What Are Spider Veins?
Spider veins are technically known as telangiectasias. They are actually a mild from of varicose veins. Spider veins differ from full-blown varicose veins in some respects. Spider veins are closer to the surface of the skin. While varicose veins bulge out and can become twisted and gnarled in appearance, spider veins resemble a spider’s web spreading out along the skin. These veins are normally a reddish or bluish color, and they most usually appear on the legs and thighs. However, spider veins can appear on the face. Dermatologists, such as Vanguard Dermatology in New York, offer treatments that can diminish the appearance of spider veins and other skin conditions.
Spider Vein Symptoms
Spider veins are mostly a cosmetic concern unless they become large and form into varicose veins. Some patients report that spider veins in the legs are painful, and patients often report that the area around the veins itches and is dryer than areas of normal skin. If spider veins progress to varicose veins, the veins may become infected and ulcerate.
Causes of Spider Veins
The basic cause of spider veins is a dysfunction of the body’s circulatory system. The arteries in the body carry blood away from the heart to the organs and tissues. The vein’s job is to return this blood back to the heart. Contractions in the muscles of the legs work to move the blood back up toward the heart. In order to keep the blood from rushing back to the feet, the veins have small valves in them that prevent the backflow of blood that is moving toward the heart. When these valves are not working properly, spider veins and varicose veins often develop. These small valves can malfunction for a number of different reasons.
As people get older, the veins tend to become stretched out, and the veins and the valves in them become weak. They work less efficiently. Spider veins and varicose veins tend to run in families. If a patient’s close relative had spider veins, the chances of a patient developing spider veins is greatly increased. Lack of movement can hinder proper circulation in the legs. Circulation in the body is aided by exercise and motion. A person who works at a desk all day has an increased risk of developing spider veins.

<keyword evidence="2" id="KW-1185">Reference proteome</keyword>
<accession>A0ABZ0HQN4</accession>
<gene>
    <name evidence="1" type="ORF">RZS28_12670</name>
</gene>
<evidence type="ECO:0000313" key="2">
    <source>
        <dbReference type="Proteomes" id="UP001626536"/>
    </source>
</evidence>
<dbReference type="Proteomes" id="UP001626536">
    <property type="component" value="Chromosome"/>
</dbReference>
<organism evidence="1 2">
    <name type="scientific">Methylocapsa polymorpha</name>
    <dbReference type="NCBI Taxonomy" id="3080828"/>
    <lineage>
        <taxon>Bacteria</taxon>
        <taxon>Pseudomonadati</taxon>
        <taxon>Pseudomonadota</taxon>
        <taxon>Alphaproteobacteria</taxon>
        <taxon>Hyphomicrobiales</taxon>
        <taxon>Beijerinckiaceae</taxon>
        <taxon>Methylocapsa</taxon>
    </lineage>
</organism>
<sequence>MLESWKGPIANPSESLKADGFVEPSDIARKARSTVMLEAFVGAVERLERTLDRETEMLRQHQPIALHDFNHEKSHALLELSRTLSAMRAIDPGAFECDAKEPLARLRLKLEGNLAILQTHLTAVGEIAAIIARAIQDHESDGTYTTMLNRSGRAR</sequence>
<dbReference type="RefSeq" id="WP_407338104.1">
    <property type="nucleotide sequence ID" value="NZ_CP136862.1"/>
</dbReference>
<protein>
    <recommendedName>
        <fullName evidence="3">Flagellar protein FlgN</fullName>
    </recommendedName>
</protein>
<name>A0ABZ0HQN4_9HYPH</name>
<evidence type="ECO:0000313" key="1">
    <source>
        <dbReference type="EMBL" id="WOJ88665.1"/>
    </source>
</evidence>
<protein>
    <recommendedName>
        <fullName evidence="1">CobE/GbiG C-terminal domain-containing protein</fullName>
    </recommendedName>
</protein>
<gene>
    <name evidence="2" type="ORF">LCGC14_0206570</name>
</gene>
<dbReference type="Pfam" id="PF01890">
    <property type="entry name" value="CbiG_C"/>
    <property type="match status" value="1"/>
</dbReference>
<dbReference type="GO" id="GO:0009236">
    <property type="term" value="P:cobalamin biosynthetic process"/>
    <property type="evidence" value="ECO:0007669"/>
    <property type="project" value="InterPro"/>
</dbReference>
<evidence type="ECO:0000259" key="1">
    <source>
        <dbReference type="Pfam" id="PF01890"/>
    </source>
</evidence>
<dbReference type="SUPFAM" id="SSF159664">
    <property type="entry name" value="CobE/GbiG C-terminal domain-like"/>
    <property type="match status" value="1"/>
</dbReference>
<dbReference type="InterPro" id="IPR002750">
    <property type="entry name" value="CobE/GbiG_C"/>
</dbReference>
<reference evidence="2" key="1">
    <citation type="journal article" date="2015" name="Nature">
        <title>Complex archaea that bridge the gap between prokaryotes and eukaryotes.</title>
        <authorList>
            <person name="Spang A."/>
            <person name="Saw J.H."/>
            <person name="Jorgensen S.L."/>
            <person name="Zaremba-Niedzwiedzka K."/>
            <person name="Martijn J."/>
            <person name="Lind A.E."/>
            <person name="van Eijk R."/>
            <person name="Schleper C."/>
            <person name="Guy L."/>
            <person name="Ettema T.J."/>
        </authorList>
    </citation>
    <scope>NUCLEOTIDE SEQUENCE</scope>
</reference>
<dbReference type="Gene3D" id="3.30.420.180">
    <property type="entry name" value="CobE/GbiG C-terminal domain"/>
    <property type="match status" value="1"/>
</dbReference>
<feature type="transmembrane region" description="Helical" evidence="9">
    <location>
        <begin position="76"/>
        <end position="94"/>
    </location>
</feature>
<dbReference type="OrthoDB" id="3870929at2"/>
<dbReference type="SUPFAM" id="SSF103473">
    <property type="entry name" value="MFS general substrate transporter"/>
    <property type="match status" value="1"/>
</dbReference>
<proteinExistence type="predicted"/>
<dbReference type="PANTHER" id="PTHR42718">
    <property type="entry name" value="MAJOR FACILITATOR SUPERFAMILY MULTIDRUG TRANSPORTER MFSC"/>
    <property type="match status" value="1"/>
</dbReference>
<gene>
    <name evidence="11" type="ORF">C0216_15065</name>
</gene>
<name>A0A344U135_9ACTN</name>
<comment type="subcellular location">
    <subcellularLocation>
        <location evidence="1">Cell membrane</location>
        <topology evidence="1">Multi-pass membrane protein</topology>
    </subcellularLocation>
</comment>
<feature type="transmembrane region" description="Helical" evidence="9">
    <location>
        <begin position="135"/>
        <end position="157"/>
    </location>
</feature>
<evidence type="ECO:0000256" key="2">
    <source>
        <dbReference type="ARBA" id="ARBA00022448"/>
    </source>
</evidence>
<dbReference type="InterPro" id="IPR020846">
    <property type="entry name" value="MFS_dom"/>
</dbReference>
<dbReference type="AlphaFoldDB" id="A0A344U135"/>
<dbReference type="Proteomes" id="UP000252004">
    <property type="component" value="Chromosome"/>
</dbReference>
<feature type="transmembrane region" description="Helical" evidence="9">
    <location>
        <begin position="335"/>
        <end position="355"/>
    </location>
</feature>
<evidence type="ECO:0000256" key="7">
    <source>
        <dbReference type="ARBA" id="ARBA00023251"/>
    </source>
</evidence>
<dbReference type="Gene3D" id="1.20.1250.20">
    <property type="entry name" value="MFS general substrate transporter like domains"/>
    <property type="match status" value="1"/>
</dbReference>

Being overweight is a major cause of spider veins. Added weight puts great pressure on the veins causing them to malfunction. Spider veins are more common in women than in men. Doctors theorize that estrogen can cause the vein walls to weaken over time leading to vein problems.
Spider Vein Treatment
The first way that most physicians treat spider veins is through the use of compression stockings. These stockings are available in different grades of compression depending on the severity of the circulatory problem. These stockings are available over-the-counter in most compression strengths.
Sclerotherapy is the main treatment for spider veins. A solution is injected into the veins. Over a period of weeks, this solution irritates the veins causing them to shrink and form into scar tissue. This tissue fades over time. Several treatments may be necessary, but the success rate is around 90 percent. Some clinics are now offering laser therapy to remove spider veins. Fewer treatments are necessary with minimal side effects.
Spider veins are an unsightly annoyance that can disrupt a person’s life by making them feel uncomfortable with their appearance and avoid the gaze of other people. With the advancement of methods and cosmetic dermatologist procedures, many people can benefit from the effects that lessen or even eradicate the appearance of spider veins.
Vanguard Dermatology has convenient locations in SoHo, Greenpoint, Sheepshead Bay, Forest Hills, and Staten Island. Visit their website today for more information!